After Lang’s first take, Plue yelled “Boner check!” She moaned and talked dirty into the microphone but laughter would interrupt some of her takes.

“It’s moaning to tap your feet to,” Stone said.

After her naughty vocals were complete, it was Stone’s turn to record guitar. He recorded the guitar for “Monica” in a few takes. He tried using a splitter to make his guitar sound not so “muddy,” then with a different amp, and then with direction from Plue on verse structure. In the time period of an hour and a half, guitar parts for three songs were recorded – “Monica,” “110 lbs.,” and “Against the Wall.” After recording guitars for “Been So Long,” Plue stepped into the blanket covered hallway to record vocals. He decided to split the verses and choruses for “Monica.” During the first take, he belted out the lyrics when a fit of laughter came over him.

“I just heard Jen saying ‘Ay Papi.’” Plue said. Lang’s vocals were muted during the remainder of his recording.

After hearing a mix of moans and Plue’s voice with the rest of the music, laughter filled the room and it was unanimous amongst the band—they were pleased with the results. He returned to the hallway to record vocals for “Been So Long.” Stout also recorded vocals for the end of this song. Again, laughter filled the room as he recorded the humorous statement. Were the other tracks going to be this much fun to record? Only time would tell.

Guitar Night

I’m on time again. Or is it they were always running late? On this night, guitars were tackled again. Six songs were recorded in a few takes each. “So Yeah” was recorded with two guitars, one that gave it a “clean” sound and one “unclean” sound. I will admit the evening was guitar heaven, but ended early for me. On the flip side, only one more guitar track to record. AHA’s CD was coming together quite nicely.

“The hallway always smells like dudes”

By now, I was used to being early. They arrived very eager to tackle the final guitar and vocals. While setting up for the session, they talked about how great the previous night’s show went and how they did a cover of “Eye of the Tiger.” The talk turned to this CD, titled Pussy, Punk Rock, and Pop Tarts. They talked about a release date of February along with a release party, distribution, and possible merchandise. “We’re scheduling the album cover art as we speak,” Plue informed me.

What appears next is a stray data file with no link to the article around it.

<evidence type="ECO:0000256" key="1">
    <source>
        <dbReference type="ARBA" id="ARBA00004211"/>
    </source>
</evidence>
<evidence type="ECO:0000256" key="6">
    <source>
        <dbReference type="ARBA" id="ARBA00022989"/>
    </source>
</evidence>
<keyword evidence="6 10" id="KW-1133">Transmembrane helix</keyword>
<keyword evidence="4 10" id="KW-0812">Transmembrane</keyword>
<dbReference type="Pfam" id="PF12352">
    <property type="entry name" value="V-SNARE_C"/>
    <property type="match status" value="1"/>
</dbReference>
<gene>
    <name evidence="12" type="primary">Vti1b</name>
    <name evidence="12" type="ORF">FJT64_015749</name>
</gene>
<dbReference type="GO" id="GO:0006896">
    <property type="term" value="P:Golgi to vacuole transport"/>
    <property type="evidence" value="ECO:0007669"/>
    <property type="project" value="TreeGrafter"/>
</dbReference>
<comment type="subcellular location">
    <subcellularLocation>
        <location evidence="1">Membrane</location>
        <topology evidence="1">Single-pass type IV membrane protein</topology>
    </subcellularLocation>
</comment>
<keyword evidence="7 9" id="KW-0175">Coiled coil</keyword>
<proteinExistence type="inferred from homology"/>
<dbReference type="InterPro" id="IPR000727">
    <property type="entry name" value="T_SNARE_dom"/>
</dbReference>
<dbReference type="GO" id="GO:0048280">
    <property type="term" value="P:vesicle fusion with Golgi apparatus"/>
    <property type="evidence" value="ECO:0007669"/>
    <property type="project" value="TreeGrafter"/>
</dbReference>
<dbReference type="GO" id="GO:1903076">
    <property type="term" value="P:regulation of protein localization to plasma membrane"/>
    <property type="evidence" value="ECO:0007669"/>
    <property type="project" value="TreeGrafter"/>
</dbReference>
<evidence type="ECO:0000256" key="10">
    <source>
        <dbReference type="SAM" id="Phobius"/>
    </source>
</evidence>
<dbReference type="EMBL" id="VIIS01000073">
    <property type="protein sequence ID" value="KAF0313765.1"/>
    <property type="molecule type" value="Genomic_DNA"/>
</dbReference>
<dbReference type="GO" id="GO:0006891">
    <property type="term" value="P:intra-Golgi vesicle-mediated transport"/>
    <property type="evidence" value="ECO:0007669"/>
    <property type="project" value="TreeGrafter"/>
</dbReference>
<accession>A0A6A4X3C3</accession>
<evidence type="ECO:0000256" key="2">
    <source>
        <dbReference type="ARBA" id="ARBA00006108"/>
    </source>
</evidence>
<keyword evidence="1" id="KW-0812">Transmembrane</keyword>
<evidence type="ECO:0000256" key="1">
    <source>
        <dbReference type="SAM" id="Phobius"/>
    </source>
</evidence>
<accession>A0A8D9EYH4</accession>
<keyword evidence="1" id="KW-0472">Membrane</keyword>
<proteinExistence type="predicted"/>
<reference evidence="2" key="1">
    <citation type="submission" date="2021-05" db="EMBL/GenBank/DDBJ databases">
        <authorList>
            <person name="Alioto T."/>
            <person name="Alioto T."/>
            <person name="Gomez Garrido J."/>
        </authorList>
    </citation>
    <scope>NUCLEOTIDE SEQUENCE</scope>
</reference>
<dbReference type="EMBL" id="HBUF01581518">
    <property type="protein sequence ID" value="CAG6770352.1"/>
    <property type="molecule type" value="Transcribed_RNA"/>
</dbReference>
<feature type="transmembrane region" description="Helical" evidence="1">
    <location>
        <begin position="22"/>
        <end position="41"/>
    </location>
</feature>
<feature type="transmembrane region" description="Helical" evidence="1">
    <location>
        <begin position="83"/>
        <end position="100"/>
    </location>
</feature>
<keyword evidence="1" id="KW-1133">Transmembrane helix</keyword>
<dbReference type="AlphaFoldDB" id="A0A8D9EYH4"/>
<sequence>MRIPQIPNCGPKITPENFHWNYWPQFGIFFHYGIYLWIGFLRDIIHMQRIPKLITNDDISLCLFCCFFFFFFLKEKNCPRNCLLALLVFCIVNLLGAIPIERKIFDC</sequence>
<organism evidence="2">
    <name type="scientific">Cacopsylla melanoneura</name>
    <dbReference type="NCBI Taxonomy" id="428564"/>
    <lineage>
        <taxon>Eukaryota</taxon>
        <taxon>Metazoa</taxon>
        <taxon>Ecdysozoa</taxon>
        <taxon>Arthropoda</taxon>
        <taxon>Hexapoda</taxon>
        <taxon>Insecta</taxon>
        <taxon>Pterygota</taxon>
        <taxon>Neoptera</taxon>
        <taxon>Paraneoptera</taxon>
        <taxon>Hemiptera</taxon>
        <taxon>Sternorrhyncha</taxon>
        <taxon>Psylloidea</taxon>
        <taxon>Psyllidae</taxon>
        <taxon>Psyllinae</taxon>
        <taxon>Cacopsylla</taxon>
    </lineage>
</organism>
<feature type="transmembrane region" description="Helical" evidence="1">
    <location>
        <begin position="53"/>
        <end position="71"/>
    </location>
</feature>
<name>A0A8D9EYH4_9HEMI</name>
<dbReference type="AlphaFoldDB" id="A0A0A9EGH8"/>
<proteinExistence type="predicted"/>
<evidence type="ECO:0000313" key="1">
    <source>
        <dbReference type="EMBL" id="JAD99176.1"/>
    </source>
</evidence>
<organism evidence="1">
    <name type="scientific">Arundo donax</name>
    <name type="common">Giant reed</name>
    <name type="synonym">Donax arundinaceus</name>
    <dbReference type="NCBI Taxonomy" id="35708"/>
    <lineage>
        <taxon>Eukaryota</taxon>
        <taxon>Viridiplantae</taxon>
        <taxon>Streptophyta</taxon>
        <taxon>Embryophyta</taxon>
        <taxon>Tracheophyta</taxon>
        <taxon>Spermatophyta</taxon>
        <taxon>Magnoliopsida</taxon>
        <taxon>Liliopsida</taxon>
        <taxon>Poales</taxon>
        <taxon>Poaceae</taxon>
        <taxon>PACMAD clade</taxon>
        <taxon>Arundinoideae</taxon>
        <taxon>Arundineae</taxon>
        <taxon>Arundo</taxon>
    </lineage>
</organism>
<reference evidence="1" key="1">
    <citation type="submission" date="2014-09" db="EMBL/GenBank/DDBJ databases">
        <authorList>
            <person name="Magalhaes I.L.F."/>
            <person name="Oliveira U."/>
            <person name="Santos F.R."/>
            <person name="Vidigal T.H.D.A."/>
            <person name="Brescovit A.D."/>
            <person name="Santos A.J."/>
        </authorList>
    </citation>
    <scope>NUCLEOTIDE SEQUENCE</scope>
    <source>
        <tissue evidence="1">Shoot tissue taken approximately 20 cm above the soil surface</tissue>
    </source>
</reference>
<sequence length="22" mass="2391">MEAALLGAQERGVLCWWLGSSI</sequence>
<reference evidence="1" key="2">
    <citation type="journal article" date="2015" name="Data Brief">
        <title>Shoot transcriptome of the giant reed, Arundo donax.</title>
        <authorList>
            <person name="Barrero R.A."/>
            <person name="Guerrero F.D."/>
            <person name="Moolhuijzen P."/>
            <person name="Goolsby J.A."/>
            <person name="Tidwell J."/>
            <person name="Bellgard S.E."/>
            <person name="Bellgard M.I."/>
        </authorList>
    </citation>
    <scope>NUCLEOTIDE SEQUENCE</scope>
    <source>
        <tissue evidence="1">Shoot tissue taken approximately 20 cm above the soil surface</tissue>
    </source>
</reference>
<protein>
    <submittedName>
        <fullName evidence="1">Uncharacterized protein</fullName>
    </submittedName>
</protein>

Plue’s vocals were raspier than usual due to the show the night before. Sheridan told him he sounded like a “cross between your normal voice and Lemmy,” to which the rest of the guys started singing “Ace of Spades.” As Plue worked on “Out of Time,” the guys were discussing how the beginning of “So Yeah” should sound. Stone practiced with an acoustic guitar and all three decided a party vibe would be funny. Each person would say random things at this party as the guitarist played along with Plue’s vocals.

Ralston contributed his backing vocals to “Out of Time.” “110 lbs” featured a rap section Plue recorded. Sheridan played around with the vocals until he sounded like, as Stone put it, “the ‘Humpty Hump’ guy.”

Plue wanted to rerecord the rap in a deeper voice. Sheridan told him “If I play around with the deeper vocals, you’ll sound like a 400 lb. black guy.” And he did. The band decided, as funny as it sounded with the edited vocals, Plue’s own deeper voice was the right fit for the song. Later, Ralston took over lead vocals on “Eddie.”

When it came to the song “Mainstream,” Plue wanted the song’s breakdown to sound like “the calm before the storm.” Sheridan informed them “This song, when it’s done, will be epic. I’m excited about this.”

“Monica” was rerecorded with harsher vocals. As they were getting ready to record “So Yeah” in another room, Sheridan got the microphone from the hall and stated “The hallway always smells like dudes. After every recording.”

The microphones were set up near the computer and the recording of silly party dialogue took place. They wanted a female to say something like “You did what?! Just because he’s in a band?!” and I, being the only girl present, got the pleasure of saying those words. I said them a couple of times but am heard toward the end of the party scene around the time another memorable line was uttered. I won’t give it away, but it’s good. Later that afternoon, Alex Poole and Jordan Karl did special guest vocals on another part of “So Yeah.”

“Made with Real Barf Noises”